I am following along well several textbooks (Geophysics) that helps me understand the in-depth physics behind the magnetic field of a dipole magnet. I understand that the basic magnetic potential (when observing a dipole magnet where the one of the poles is far enough to have negligible effect on its partner is:

$$W= -\int_r^{\infty}B \space dr = \frac{u_op}{4 \pi r}$$

Then to find the magnetic potential at point P due to both poles are:

$$W(\theta, r)=\frac{u_om\space \cos \theta}{4 \pi r^2}$$

Now to find the magnetic field strength at point P, I know its the vector addition of both $B_r$ and $B_\theta$ (radial and tangential respectively), and to find both I need to differentiate the potential with respect to r and $\theta$

Now here is finally where I get to ask my question. To find $B_r$ is easy enough by:

$$B_r=\frac{\partial W}{\partial r} = -\frac{2 u_o m\space \cos\theta}{4 \pi r^3}$$

But when I take the potential and differentiate with respect to $\theta$ I should get:

$$B_\theta = \frac{\partial W}{\partial \theta} = -\frac{u_o m\space \sin\theta}{4 \pi r^2}$$

but in ALL the textbooks they multiply $\frac{1}{r}$ to get:

$$B_\theta = \frac{1}{r}\frac{\partial W}{\partial \theta} = -\frac{u_o m\space \sin\theta}{4 \pi r^3}$$

Which is needed to find the total magnetic strength field ($B_r + B_\theta$)

Can anyone please explain where they got that extra $\frac{1}{r}?$

I have a feeling it has something to do with a unit vector, but I can't seem to connect the dots.


  • $\begingroup$ hint.- if one can think of gradient of the potential in radial and tangential direction the differential change of position of a point at r at theta and another at same r at theta +d(theta)-we have differential change { r.d(theta)}. $\endgroup$
    – drvrm
    Commented Mar 6, 2016 at 13:40

2 Answers 2


The simplest way to see why $B_\theta = \frac{1}{r}\frac{\partial W}{\partial \theta}$ and not $B_\theta = \frac{\partial W}{\partial \theta}$ is to imagine what a differential element of length looks like in spherical coordinates.

When you differentiate a field with respect a coordinate, you are effectively dividing a differential change in your field by a differential change in that coordinate (there are some subtleties & caveats regarding that interpretation, but it will give us the intuition you're looking for).

In cartesian coordinates, a differential unit of distance is simply $dx$, $dy$, or $dz$, so differentiating a field $A$ looks like $\frac{dA}{dx}$, $\frac{dA}{dy}$, or $\frac{dA}{dz}$.

In spherical coordinates, it's not so simple. The radial coordinate is simple, because displacement in the radial direction is just $\Delta r$. Therefore a differential element of radius is $dr$, and differentiating $A$ with respect to $r$ looks like $\frac{dA}{dr}$. However, the angular coordinates are more complicated.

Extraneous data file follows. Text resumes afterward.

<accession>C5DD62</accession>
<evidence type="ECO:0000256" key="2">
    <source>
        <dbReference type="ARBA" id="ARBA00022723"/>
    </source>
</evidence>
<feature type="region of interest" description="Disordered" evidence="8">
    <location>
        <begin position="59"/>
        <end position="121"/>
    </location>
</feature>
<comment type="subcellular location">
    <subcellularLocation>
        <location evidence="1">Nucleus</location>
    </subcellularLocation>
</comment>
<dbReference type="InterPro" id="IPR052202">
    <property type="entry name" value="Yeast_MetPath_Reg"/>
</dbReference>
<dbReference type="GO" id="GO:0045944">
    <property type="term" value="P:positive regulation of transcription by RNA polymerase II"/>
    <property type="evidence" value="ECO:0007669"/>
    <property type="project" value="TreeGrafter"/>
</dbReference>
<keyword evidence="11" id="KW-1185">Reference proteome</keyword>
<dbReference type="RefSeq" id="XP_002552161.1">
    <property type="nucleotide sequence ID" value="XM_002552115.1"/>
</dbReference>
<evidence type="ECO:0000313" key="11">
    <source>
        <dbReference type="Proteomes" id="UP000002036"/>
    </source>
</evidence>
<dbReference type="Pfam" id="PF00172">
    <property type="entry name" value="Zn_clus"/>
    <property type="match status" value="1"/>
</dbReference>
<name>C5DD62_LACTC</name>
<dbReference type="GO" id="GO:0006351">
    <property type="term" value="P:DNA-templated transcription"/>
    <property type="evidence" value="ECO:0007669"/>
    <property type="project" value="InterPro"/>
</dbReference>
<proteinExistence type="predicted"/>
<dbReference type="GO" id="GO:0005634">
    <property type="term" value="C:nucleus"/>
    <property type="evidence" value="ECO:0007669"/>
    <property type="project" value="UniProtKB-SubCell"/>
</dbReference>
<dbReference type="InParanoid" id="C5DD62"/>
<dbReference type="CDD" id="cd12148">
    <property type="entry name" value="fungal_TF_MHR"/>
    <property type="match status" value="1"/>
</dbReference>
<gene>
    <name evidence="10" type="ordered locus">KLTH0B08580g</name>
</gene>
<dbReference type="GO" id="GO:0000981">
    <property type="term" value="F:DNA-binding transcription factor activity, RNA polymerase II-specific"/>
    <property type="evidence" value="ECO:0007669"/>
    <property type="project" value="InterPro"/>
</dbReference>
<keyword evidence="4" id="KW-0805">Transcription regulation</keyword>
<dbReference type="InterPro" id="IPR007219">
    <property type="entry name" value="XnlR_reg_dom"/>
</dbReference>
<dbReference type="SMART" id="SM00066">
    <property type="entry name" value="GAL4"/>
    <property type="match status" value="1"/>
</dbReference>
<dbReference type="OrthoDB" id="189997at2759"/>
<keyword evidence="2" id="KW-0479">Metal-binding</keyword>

A differential unit of distance in the azimuthal direction is given by $r d\theta$. You can see that geometrically in this picture, which shows the two sides of a differential element of area in a polar coordinate system (which is simply a 2D slice of our spherical coordinate system).

enter image description here

(Image credit)

Notice that the length of the side of the area element in the azimuthal direction is labeled $r d\theta$. The length of that element is proportional to both the change in angle, and the radius.

Since the differential unit of distance in the azimuthal direction is $r d\theta$, when we differentiate our field $A$ with respect to that coordinate, the result isn't simply $\frac{dA}{d\theta}$, it's $\frac{dA}{r d\theta}$ or $\frac{1}{r} \frac{dA}{d\theta}$.

  • $\begingroup$ Thank you! Visualising this makes it so much better. Thank you! $\endgroup$ Commented Mar 6, 2016 at 23:32

The magnetic field is the gradient of magnetic potential. The gradient operation is defined in Cartesian coordinates $(x, y, z)$ as $$ \vec{\nabla} u = {\partial u \over \partial x} \mathbf{\hat{x}} + {\partial u \over \partial y} \mathbf{\hat{y}} + {\partial u \over \partial z} \mathbf{\hat{z}}$$ In order to work in polar coordinates $(r, \theta, \phi)$, you need to express derivates with respect to $(x, y, z)$ in terms of derivatives with respect to $(r, \theta, \phi)$ and unit vectors $\mathbf{\hat{x}}, \mathbf{\hat{y}}, \mathbf{\hat{z}}$ in terms of $\mathbf{\hat{r}}, \mathbf{\hat{\theta}}, \mathbf{\hat{\phi}}$. For example: $${\partial f \over \partial x} = {\partial f \over \partial r}{\partial r \over \partial x} + {\partial f \over \partial \theta}{\partial \theta \over \partial x} + {\partial f \over \partial \phi}{\partial \phi \over \partial x}$$ When you do this for all coordinates, you will see that $$ (\vec{\nabla} u)_\theta = {1 \over \theta}{\partial u \over \partial \theta}$$ Getting to this point using this method will take some work though.

  • $\begingroup$ So I would need to refreshen up on my polar coordinates, haven't touched them in ages. Although I still don't understand; deriving everything from the beginning we stay with Cartesian coordinates even when finding the potential of point P, where and when does the switch over take place? $\endgroup$ Commented Mar 6, 2016 at 13:49

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